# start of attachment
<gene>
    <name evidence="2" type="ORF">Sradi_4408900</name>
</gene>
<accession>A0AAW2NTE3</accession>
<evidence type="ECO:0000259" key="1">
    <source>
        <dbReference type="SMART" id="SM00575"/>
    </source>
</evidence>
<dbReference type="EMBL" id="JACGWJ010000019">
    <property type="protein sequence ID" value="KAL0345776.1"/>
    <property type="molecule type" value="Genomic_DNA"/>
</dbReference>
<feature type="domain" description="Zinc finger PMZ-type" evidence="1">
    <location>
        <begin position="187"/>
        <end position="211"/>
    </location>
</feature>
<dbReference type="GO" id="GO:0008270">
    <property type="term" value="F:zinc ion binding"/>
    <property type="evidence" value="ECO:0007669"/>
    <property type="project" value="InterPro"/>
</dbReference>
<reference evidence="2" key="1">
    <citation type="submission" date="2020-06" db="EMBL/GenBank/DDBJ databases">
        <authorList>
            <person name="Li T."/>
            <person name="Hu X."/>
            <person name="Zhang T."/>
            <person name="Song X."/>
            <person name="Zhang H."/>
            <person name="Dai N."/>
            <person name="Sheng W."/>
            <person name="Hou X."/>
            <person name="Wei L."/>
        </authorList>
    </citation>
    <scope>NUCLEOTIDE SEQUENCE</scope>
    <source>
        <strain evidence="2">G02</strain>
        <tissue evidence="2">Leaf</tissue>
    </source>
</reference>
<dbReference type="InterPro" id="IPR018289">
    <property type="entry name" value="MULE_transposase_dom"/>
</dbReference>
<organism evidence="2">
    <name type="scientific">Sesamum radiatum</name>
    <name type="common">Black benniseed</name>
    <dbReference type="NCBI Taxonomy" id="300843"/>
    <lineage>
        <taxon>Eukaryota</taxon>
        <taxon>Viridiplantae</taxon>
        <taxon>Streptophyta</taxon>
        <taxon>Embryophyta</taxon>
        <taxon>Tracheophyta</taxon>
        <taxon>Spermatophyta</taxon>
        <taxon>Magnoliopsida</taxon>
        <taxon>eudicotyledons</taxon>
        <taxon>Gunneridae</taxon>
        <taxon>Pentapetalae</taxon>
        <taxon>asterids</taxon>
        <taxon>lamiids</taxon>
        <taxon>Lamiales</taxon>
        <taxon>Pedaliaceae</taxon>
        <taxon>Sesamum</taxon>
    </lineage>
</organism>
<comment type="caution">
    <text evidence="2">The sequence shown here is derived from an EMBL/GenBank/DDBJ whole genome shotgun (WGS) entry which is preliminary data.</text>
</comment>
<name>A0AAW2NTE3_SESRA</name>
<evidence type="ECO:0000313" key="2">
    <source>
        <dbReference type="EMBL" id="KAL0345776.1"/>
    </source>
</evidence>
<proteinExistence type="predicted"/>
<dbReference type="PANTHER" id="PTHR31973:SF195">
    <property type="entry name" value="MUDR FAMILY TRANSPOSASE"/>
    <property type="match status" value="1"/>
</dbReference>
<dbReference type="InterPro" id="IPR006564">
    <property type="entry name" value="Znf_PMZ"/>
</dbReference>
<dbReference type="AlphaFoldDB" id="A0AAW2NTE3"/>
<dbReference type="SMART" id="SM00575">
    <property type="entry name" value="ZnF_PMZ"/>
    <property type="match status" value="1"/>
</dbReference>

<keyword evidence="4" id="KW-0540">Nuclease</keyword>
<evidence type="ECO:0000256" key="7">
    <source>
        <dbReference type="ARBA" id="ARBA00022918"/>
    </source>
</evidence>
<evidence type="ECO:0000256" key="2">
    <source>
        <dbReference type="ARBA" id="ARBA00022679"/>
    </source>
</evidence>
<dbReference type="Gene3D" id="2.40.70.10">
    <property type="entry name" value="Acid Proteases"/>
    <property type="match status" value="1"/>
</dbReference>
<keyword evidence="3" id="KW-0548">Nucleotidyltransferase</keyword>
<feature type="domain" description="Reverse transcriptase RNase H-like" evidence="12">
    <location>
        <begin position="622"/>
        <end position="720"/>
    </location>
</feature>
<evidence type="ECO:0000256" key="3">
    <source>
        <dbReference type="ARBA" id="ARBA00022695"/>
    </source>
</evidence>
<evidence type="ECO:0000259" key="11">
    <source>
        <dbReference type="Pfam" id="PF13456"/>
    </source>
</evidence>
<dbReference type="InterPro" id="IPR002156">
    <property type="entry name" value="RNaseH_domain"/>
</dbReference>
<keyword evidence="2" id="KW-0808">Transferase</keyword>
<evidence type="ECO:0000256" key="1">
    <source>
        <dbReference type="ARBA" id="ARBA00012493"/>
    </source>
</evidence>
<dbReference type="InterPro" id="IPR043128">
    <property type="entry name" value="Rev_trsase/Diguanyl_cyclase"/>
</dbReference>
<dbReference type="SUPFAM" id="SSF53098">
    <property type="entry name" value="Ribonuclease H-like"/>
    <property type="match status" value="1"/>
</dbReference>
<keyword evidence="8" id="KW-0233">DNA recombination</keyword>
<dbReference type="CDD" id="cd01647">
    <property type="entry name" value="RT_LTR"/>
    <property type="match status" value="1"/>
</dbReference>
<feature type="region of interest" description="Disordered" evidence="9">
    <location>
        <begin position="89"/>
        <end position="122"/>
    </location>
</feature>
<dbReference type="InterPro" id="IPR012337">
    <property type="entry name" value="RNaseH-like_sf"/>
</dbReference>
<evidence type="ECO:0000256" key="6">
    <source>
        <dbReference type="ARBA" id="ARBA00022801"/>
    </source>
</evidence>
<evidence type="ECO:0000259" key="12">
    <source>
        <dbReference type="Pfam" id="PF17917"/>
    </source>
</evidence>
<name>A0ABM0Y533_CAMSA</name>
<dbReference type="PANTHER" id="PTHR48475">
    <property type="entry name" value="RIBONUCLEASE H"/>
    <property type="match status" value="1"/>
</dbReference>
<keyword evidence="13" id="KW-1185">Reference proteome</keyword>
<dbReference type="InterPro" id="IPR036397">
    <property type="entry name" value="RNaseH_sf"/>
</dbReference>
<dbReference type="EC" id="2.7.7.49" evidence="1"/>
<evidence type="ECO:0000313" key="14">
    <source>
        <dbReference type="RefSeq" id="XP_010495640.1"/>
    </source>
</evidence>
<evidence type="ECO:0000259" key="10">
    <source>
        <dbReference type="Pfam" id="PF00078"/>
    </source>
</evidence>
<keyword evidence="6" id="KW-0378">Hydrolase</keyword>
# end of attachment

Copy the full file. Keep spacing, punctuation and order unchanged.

<gene>
    <name evidence="2" type="ORF">Sradi_4408900</name>
</gene>
<accession>A0AAW2NTE3</accession>
<evidence type="ECO:0000259" key="1">
    <source>
        <dbReference type="SMART" id="SM00575"/>
    </source>
</evidence>
<dbReference type="EMBL" id="JACGWJ010000019">
    <property type="protein sequence ID" value="KAL0345776.1"/>
    <property type="molecule type" value="Genomic_DNA"/>
</dbReference>
<feature type="domain" description="Zinc finger PMZ-type" evidence="1">
    <location>
        <begin position="187"/>
        <end position="211"/>
    </location>
</feature>
<dbReference type="GO" id="GO:0008270">
    <property type="term" value="F:zinc ion binding"/>
    <property type="evidence" value="ECO:0007669"/>
    <property type="project" value="InterPro"/>
</dbReference>
<reference evidence="2" key="1">
    <citation type="submission" date="2020-06" db="EMBL/GenBank/DDBJ databases">
        <authorList>
            <person name="Li T."/>
            <person name="Hu X."/>
            <person name="Zhang T."/>
            <person name="Song X."/>
            <person name="Zhang H."/>
            <person name="Dai N."/>
            <person name="Sheng W."/>
            <person name="Hou X."/>
            <person name="Wei L."/>
        </authorList>
    </citation>
    <scope>NUCLEOTIDE SEQUENCE</scope>
    <source>
        <strain evidence="2">G02</strain>
        <tissue evidence="2">Leaf</tissue>
    </source>
</reference>
<dbReference type="InterPro" id="IPR018289">
    <property type="entry name" value="MULE_transposase_dom"/>
</dbReference>
<organism evidence="2">
    <name type="scientific">Sesamum radiatum</name>
    <name type="common">Black benniseed</name>
    <dbReference type="NCBI Taxonomy" id="300843"/>
    <lineage>
        <taxon>Eukaryota</taxon>
        <taxon>Viridiplantae</taxon>
        <taxon>Streptophyta</taxon>
        <taxon>Embryophyta</taxon>
        <taxon>Tracheophyta</taxon>
        <taxon>Spermatophyta</taxon>
        <taxon>Magnoliopsida</taxon>
        <taxon>eudicotyledons</taxon>
        <taxon>Gunneridae</taxon>
        <taxon>Pentapetalae</taxon>
        <taxon>asterids</taxon>
        <taxon>lamiids</taxon>
        <taxon>Lamiales</taxon>
        <taxon>Pedaliaceae</taxon>
        <taxon>Sesamum</taxon>
    </lineage>
</organism>
<comment type="caution">
    <text evidence="2">The sequence shown here is derived from an EMBL/GenBank/DDBJ whole genome shotgun (WGS) entry which is preliminary data.</text>
</comment>
<name>A0AAW2NTE3_SESRA</name>
<evidence type="ECO:0000313" key="2">
    <source>
        <dbReference type="EMBL" id="KAL0345776.1"/>
    </source>
</evidence>
<proteinExistence type="predicted"/>
<dbReference type="PANTHER" id="PTHR31973:SF195">
    <property type="entry name" value="MUDR FAMILY TRANSPOSASE"/>
    <property type="match status" value="1"/>
</dbReference>
<dbReference type="InterPro" id="IPR006564">
    <property type="entry name" value="Znf_PMZ"/>
</dbReference>
<dbReference type="AlphaFoldDB" id="A0AAW2NTE3"/>
<dbReference type="SMART" id="SM00575">
    <property type="entry name" value="ZnF_PMZ"/>
    <property type="match status" value="1"/>
</dbReference>

<keyword evidence="4" id="KW-0540">Nuclease</keyword>
<evidence type="ECO:0000256" key="7">
    <source>
        <dbReference type="ARBA" id="ARBA00022918"/>
    </source>
</evidence>
<evidence type="ECO:0000256" key="2">
    <source>
        <dbReference type="ARBA" id="ARBA00022679"/>
    </source>
</evidence>
<dbReference type="Gene3D" id="2.40.70.10">
    <property type="entry name" value="Acid Proteases"/>
    <property type="match status" value="1"/>
</dbReference>
<keyword evidence="3" id="KW-0548">Nucleotidyltransferase</keyword>
<feature type="domain" description="Reverse transcriptase RNase H-like" evidence="12">
    <location>
        <begin position="622"/>
        <end position="720"/>
    </location>
</feature>
<evidence type="ECO:0000256" key="3">
    <source>
        <dbReference type="ARBA" id="ARBA00022695"/>
    </source>
</evidence>
<evidence type="ECO:0000259" key="11">
    <source>
        <dbReference type="Pfam" id="PF13456"/>
    </source>
</evidence>
<dbReference type="InterPro" id="IPR002156">
    <property type="entry name" value="RNaseH_domain"/>
</dbReference>
<keyword evidence="2" id="KW-0808">Transferase</keyword>
<evidence type="ECO:0000256" key="1">
    <source>
        <dbReference type="ARBA" id="ARBA00012493"/>
    </source>
</evidence>
<dbReference type="InterPro" id="IPR043128">
    <property type="entry name" value="Rev_trsase/Diguanyl_cyclase"/>
</dbReference>
<dbReference type="SUPFAM" id="SSF53098">
    <property type="entry name" value="Ribonuclease H-like"/>
    <property type="match status" value="1"/>
</dbReference>
<keyword evidence="8" id="KW-0233">DNA recombination</keyword>
<dbReference type="CDD" id="cd01647">
    <property type="entry name" value="RT_LTR"/>
    <property type="match status" value="1"/>
</dbReference>
<feature type="region of interest" description="Disordered" evidence="9">
    <location>
        <begin position="89"/>
        <end position="122"/>
    </location>
</feature>
<dbReference type="InterPro" id="IPR012337">
    <property type="entry name" value="RNaseH-like_sf"/>
</dbReference>
<evidence type="ECO:0000256" key="6">
    <source>
        <dbReference type="ARBA" id="ARBA00022801"/>
    </source>
</evidence>
<evidence type="ECO:0000259" key="12">
    <source>
        <dbReference type="Pfam" id="PF17917"/>
    </source>
</evidence>
<name>A0ABM0Y533_CAMSA</name>
<dbReference type="PANTHER" id="PTHR48475">
    <property type="entry name" value="RIBONUCLEASE H"/>
    <property type="match status" value="1"/>
</dbReference>
<keyword evidence="13" id="KW-1185">Reference proteome</keyword>
<dbReference type="InterPro" id="IPR036397">
    <property type="entry name" value="RNaseH_sf"/>
</dbReference>
<dbReference type="EC" id="2.7.7.49" evidence="1"/>
<evidence type="ECO:0000313" key="14">
    <source>
        <dbReference type="RefSeq" id="XP_010495640.1"/>
    </source>
</evidence>
<evidence type="ECO:0000259" key="10">
    <source>
        <dbReference type="Pfam" id="PF00078"/>
    </source>
</evidence>
<keyword evidence="6" id="KW-0378">Hydrolase</keyword>